Putin's Opposition Unites

Alexey Navalny in Novosibirsk
Russian opposition leader Alexei Navalny listens to a supporter of a pro-Kremlin organization the National Liberation Movement (NOD) during a meeting with locals for the upcoming Democratic coalition primary election in Novosibirsk, Russia, June 7, 2015. Since Navalny was convicted for embezzlement by a Russian court, he can't legally run for office, but he still has been visiting all the regions where the primaries are to be held, holding meetings with the locals and supporting the Coalition's cause. Anton Karliner / Reuters

It was supposed to be a normal political rally, only it wasn't. On May 23, a group of opposition activists and politicians set up a small square tent along one of the main streets in Kaluga, a small city roughly 90 miles from Moscow. The activists were hoping to attract potential voters in the lead-up to the primaries for this fall's local elections.

As soon as the activists had pitched their tent, however, they realized they weren't alone. Three buses pulled up, and a group of immigrants and homeless people stepped off and stood near the volunteers. "They weren't breaking the law," recalls Andrei Zayakin, a physicist who is running in the Kaluga primaries and was there that day. "They were just demonstrating some kind of affiliation between us and them."

This wasn't the first time the activists say their rallies have been disrupted. They don't know who's directly responsible, but over the past few weeks, they say groups of men have dismantled their billboards and coerced venues to prevent them from renting rooms for events. "For now it's just a regular administrative pressure," Leonid Volkov, one of the Russian opposition leaders, tells Newsweek. "These trifles are annoying, but they don't really impede us."

The activists in Kaluga are part of a group called the Democratic Coalition, which emerged in April and now includes six political parties. Their goal: to challenge the ruling party of President Vladimir Putin in Russia's national parliamentary elections next year. The local elections are widely seen as a rehearsal for that wider contest, and the coalition has decided to run in three of the 11 regions in September. The group doesn't expect to win, but a good showing would be seen as a major victory.

This isn't the first time Russian opposition parties have tried to join forces. All previous attempts have resulted in chaos and failure, but the coalition is hoping this time will be different. The primaries, they say, will give the different groups a chance to work out their ideological and personal differences. "It's a mechanism for solving conflict...that all the previous coalitions lacked," Volkov says. "To make it work, we need to practice."

The coalition also hopes the primaries will give voters a chance to get to know new faces. Zayakin is one of them. A physicist with a promising academic career in Europe, he recently returned to Russia in hopes of continuing his work exposing plagiarism among Russian academics. Before long, however, he decided he had wider political ambitions. "For many years I've been thinking that, to be a politician, you have to be a devil or a saint," Zayakin told Newsweek. "Yet when I started looking closer, I discovered that devils aren't that diabolic, and that there are very few people in the democratic community who combine intellectual powers with an ability to do bureaucratic work. I feel that, if I want anything to change in this country, I need to fill this vacancy with my own self."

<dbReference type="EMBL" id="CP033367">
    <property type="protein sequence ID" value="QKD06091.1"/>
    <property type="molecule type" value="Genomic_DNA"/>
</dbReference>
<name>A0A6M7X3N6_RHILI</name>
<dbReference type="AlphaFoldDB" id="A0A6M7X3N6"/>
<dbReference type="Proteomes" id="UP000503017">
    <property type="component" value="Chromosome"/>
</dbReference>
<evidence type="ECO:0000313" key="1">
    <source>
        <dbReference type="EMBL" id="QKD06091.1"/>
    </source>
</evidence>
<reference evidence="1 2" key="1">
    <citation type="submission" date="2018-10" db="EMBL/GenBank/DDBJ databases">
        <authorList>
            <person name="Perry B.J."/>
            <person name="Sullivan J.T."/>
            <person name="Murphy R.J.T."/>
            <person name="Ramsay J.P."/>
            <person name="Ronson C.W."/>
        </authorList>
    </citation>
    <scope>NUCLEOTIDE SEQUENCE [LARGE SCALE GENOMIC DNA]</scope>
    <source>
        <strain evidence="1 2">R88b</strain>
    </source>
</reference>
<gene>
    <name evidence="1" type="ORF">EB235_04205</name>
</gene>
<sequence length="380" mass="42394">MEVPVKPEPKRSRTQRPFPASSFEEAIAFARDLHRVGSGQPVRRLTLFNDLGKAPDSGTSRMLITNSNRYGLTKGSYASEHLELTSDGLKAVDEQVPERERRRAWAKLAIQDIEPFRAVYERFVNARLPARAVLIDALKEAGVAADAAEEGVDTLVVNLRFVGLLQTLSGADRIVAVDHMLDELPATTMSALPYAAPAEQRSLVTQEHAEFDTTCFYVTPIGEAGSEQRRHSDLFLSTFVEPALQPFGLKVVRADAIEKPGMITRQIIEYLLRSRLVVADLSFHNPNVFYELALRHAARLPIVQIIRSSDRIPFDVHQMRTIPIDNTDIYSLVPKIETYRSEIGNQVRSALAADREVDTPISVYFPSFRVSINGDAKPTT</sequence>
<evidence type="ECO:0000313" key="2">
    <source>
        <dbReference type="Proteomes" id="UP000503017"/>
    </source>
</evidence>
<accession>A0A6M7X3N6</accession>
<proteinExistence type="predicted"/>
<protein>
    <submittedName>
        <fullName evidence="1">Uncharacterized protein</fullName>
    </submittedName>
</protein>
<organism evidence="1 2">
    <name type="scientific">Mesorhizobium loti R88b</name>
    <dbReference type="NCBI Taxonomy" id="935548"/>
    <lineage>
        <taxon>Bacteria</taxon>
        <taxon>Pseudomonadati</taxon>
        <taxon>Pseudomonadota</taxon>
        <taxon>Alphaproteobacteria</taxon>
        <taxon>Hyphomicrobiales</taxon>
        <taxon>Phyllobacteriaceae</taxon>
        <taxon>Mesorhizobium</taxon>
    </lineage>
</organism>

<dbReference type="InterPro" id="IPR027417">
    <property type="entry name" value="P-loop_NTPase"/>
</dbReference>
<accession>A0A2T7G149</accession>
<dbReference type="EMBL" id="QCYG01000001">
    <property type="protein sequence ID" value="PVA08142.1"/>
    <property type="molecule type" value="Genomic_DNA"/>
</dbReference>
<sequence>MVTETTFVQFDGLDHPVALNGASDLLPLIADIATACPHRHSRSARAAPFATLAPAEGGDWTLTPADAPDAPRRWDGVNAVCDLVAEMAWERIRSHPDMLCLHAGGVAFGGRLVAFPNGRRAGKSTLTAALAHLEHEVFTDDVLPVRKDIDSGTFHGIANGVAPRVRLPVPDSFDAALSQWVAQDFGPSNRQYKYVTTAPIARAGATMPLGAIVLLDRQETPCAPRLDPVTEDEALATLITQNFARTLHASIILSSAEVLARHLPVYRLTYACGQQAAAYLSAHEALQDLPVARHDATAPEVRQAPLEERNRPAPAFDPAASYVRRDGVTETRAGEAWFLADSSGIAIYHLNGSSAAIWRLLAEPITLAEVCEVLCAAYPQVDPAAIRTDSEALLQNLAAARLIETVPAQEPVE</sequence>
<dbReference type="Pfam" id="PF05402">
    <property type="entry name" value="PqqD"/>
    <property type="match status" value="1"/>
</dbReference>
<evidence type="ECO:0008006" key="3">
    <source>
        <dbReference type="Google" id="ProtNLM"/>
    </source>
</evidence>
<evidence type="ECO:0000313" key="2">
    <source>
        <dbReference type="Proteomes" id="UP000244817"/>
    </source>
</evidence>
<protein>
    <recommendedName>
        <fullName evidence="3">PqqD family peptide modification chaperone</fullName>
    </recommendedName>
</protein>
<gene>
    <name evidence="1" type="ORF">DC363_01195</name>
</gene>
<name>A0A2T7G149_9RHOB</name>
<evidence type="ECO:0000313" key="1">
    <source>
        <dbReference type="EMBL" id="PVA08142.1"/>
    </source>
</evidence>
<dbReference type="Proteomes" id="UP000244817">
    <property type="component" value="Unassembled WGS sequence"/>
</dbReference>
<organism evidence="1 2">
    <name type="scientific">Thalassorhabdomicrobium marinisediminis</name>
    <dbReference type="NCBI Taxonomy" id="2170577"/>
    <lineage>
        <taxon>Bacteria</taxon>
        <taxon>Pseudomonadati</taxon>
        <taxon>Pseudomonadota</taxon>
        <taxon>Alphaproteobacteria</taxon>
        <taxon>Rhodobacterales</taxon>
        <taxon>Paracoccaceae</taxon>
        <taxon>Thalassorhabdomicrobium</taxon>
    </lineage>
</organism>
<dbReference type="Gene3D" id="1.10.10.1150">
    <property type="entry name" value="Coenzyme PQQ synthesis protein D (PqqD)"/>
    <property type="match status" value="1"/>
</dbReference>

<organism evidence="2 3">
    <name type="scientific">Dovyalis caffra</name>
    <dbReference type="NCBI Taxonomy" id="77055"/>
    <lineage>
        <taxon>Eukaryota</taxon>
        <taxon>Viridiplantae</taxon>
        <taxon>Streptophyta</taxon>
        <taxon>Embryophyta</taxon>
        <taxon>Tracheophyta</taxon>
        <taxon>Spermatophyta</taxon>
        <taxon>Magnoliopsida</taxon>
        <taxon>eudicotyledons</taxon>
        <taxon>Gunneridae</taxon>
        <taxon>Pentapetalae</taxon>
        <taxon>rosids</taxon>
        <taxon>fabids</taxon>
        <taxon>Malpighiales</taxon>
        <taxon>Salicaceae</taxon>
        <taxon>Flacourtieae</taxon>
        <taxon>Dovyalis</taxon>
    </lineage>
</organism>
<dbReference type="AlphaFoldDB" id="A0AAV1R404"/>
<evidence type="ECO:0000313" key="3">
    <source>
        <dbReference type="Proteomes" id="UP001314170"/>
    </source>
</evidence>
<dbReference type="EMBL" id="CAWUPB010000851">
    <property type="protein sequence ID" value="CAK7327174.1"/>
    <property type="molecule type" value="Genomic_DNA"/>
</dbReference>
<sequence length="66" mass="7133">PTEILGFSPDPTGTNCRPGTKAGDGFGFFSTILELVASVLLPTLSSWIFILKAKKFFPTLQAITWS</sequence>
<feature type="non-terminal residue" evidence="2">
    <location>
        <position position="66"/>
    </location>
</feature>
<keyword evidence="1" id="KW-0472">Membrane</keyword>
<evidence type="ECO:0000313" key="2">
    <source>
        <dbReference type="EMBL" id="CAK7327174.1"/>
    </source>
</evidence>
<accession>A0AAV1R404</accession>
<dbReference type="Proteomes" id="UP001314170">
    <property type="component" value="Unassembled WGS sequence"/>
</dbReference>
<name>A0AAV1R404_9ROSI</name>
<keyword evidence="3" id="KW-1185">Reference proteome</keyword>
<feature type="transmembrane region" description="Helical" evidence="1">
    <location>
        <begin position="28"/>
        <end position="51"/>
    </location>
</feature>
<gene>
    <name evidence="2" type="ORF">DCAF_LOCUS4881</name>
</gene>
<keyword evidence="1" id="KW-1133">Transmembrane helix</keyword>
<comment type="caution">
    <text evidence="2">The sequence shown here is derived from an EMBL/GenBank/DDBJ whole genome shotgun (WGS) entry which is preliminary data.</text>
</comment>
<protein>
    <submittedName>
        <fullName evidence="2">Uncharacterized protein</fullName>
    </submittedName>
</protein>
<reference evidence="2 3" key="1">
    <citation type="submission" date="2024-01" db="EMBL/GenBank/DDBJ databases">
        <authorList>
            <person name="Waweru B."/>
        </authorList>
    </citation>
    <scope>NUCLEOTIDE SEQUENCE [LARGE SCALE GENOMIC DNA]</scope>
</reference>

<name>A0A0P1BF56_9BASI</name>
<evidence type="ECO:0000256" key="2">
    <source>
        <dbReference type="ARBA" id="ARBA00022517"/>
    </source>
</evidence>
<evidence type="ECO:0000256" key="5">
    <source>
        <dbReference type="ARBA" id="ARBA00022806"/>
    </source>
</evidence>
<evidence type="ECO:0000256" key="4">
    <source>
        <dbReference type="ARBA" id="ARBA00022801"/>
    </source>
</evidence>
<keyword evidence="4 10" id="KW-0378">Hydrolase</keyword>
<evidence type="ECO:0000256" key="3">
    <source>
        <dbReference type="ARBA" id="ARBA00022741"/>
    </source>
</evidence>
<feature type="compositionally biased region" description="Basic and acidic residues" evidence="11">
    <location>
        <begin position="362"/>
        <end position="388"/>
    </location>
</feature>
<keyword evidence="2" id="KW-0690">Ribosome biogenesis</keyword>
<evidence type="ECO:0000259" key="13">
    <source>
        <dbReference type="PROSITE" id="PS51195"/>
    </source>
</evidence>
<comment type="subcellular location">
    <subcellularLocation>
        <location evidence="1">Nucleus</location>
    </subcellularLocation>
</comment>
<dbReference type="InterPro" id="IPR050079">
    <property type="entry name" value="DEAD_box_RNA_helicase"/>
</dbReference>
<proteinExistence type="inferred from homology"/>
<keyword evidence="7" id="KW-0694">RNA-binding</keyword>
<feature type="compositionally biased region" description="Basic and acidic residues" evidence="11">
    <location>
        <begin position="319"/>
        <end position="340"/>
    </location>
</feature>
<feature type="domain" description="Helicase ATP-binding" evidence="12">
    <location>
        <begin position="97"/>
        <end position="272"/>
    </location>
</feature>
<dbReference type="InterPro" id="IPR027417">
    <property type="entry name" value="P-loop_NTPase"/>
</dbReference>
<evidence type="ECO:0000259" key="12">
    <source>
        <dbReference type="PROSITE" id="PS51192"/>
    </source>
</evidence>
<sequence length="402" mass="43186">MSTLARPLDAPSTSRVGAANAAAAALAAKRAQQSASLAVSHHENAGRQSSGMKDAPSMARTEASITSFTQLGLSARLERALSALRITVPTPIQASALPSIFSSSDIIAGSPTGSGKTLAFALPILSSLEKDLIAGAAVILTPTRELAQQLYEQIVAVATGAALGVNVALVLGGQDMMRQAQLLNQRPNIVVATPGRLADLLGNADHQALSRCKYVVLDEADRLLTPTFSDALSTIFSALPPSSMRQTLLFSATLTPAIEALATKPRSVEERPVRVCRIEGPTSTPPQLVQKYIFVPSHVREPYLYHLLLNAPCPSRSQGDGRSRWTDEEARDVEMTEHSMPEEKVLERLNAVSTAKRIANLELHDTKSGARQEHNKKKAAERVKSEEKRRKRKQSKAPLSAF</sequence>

For the primaries, the coalition is targeting potential supporters, namely Russian liberals in major cities. "We have enough supporters to get political representation," Volkov says. "We know that in every big city there are from 15 to 20 percent of people with democratic views, and we tell them: Guys, we [will] give you all the resources we have, and, using them, you choose people that you want to be your representatives in the government. I think it's a fair deal."

Not everyone in the Russian opposition agrees with the coalition's strategy. The country's history of electoral fraud has convinced many opposition supporters that participating in the elections isn't only meaningless, it actually hurts the cause. "In 2015 it's obvious that Putin's regime won't change through elections," says Ivan Tyurin, a member of the Bureau of the United Civil Front, an oppositional group created by a former world champion chess player Garry Kasparov. "When you pretend that there's a real political competition, you're just playing on their side."

The supporters of the coalition, however, reject this argument. "I can't see any other feasible means of changing the system," Zayakin says. "It would be a shame just to sit down and wait. Volkov agrees. "Elections," he says, "always put the pressure on the government. Putin can't win anything through elections, because he already has all the power. It's a stress for him."

For the time being, he and his fellow activists say they'll simply have to get used to disruptions, like strangers showing at their events.